The 2% Way helped me build a life full of purpose and meaning. It can do the same for you. It takes away the pressure you feel when your problems seem insurmountable. If you see your life from a thirty-thousand-foot view, your challenges will seem as large as the earth. But if you take tangible, incremental steps of edification every day, that which was once overwhelming will shrink to a manageable size. Progress becomes reality.
Whether you are trying to grow closer to God, trying to yoke yourself to the right partner, trying to create a family or provide for one, trying to become a leader for people on the margins, or trying to find your identity, the 2% Way will give you the tools to tackle life with the assuredness that you are taking steps in the right direction. When you look back on all those steps, you will realize that each one was valuable, that each one changed you.
And in the process of changing yourself, you will find that you have changed the world.
Adapted from The 2% Way: How a Philosophy of Small Improvements Took Me to Oxford, the NFL, and Neurosurgery by Myron L. Rolle. Click here to learn more about this book.
You don’t have to change your life overnight—instead, you can make small changes that leave a lasting impact. In The 2% Way, discover the simple, revolutionary practice behind the against-the-odds success story of Dr. Myron L. Rolle.
Dr. Rolle has led a remarkable life: from earning a scholarship to a prestigious private high school to becoming a top-rated recruit at Florida State University; from winning the Rhodes Scholarship for study at Oxford to playing football in the NFL and then becoming a neurosurgery resident at Harvard.
In this inspiring book, Dr. Rolle tells the story of his incredible journey, revealing how a strong work ethic, deep faith, and the family values instilled by his Bahamian immigrant parents set the stage for the transformative life philosophy that enabled him to overcome adversity, defy expectations, and create a life of meaning and purpose.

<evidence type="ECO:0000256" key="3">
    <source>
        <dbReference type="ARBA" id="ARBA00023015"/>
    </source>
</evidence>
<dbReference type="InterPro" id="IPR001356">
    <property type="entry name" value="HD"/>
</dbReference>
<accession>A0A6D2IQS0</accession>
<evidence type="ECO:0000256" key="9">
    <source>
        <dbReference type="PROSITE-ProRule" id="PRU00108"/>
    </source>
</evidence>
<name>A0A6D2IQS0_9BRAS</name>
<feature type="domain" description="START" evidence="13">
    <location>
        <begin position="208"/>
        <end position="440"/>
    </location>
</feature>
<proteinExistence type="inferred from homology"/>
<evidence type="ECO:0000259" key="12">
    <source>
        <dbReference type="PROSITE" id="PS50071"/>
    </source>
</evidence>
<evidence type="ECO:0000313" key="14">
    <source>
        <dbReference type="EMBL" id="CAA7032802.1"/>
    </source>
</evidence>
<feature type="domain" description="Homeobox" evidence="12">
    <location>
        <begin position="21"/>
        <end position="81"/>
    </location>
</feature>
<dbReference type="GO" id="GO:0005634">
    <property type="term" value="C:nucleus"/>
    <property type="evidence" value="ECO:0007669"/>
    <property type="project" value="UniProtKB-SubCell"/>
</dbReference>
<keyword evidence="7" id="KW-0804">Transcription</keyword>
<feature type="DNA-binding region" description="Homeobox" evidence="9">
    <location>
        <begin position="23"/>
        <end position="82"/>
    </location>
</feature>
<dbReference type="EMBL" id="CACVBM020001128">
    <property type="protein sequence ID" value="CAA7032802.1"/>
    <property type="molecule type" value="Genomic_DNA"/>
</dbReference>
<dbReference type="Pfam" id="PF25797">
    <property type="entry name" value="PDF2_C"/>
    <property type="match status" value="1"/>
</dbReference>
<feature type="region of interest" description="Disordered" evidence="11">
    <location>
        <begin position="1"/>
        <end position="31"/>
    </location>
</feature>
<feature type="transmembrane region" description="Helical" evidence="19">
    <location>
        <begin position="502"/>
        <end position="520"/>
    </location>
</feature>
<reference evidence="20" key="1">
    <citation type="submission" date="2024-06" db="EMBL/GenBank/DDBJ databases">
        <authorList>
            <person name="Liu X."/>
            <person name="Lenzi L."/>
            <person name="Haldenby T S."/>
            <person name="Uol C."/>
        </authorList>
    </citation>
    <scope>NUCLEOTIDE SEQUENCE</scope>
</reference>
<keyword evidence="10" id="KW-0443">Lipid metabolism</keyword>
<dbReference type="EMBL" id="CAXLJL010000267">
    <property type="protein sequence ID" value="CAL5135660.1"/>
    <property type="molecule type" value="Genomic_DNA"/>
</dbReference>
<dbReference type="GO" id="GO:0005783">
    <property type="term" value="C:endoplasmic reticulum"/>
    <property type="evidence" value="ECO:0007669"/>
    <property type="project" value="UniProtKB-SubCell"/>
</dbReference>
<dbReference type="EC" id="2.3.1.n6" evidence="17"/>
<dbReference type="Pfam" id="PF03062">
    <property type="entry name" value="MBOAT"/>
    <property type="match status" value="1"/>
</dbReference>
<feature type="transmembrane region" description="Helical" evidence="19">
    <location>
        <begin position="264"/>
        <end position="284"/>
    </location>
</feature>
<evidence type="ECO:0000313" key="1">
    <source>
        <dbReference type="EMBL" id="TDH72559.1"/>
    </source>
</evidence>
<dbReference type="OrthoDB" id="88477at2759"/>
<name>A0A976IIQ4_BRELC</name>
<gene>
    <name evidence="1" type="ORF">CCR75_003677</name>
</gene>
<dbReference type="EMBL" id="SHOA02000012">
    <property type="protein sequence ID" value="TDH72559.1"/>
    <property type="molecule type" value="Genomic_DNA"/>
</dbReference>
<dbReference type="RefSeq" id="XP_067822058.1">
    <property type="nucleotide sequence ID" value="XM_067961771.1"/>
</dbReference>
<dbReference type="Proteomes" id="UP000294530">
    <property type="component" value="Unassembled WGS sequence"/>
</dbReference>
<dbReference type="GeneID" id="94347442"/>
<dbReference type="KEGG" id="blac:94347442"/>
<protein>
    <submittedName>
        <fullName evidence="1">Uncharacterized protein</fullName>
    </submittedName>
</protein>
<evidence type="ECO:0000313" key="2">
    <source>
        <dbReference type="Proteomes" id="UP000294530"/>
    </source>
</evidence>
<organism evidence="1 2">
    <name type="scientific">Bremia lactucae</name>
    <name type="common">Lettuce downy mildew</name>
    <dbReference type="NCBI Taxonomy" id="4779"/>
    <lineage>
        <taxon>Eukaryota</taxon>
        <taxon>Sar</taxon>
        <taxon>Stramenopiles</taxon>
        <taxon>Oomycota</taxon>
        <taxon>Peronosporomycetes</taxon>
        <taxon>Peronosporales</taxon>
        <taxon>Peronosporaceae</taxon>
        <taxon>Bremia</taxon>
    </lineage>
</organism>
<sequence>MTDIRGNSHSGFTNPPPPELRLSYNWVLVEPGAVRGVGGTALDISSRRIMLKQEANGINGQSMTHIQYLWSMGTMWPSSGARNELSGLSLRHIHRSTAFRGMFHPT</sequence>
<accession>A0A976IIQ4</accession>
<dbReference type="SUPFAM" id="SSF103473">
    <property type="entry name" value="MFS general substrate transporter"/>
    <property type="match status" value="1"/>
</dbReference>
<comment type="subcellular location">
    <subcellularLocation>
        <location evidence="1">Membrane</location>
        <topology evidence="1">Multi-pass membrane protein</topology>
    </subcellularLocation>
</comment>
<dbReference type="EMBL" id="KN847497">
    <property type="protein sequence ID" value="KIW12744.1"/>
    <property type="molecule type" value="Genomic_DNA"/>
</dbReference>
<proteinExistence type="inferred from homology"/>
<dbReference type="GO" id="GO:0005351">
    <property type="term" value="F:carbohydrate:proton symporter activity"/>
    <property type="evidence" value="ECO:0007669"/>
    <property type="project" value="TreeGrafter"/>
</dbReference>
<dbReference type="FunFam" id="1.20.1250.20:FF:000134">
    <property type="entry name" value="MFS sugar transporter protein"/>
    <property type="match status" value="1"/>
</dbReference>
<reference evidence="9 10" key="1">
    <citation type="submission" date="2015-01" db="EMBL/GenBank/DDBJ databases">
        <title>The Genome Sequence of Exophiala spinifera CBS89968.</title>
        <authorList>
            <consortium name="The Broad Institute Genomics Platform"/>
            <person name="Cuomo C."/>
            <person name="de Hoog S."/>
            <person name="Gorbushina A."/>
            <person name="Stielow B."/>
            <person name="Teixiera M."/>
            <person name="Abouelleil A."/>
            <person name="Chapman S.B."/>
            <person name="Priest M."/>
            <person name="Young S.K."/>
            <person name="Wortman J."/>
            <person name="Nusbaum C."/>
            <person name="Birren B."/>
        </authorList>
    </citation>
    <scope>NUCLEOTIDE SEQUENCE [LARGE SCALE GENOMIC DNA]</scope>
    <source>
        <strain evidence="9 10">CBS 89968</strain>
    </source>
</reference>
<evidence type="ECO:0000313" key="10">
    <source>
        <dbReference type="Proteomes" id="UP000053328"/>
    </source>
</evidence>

Whether you’re struggling with your own obstacles, looking to improve yourself, searching for your purpose and identity, or seeking inspiration, Dr. Rolle’s story will give you the encouragement and tools you need to:
- Make incremental improvements that lead to long-lasting results
- Build a life full of purpose and meaning
- Tackle life with the assurance that you’re moving in the right direction
The 2% Way will change the way you think about self-improvement, proving that you have the power to make strides toward the life you’ve always dreamed of.
Dr. Myron L. Rolle is a former NFL safety, a Rhodes Scholar, and a neurosurgery resident and Global Neurosurgery Fellow at Harvard-Massachusetts General Hospital. He is the founder and chairman of the Myron L. Rolle Foundation, a nonprofit organization dedicated to the support of global health, wellness, education, and other charitable initiatives benefitting children and families in need. Dr. Rolle also serves on the Knight Commission on Athletics and the Clinton Global Initiative, and he is co-creator of the Emerging Scholars Project for underrepresented college students applying for a Rhodes Scholarship. His philanthropic work, academic excellence, and athletic endeavors have been featured in top global and national outlets such as CNN, ABC News, ESPN, and CNBC.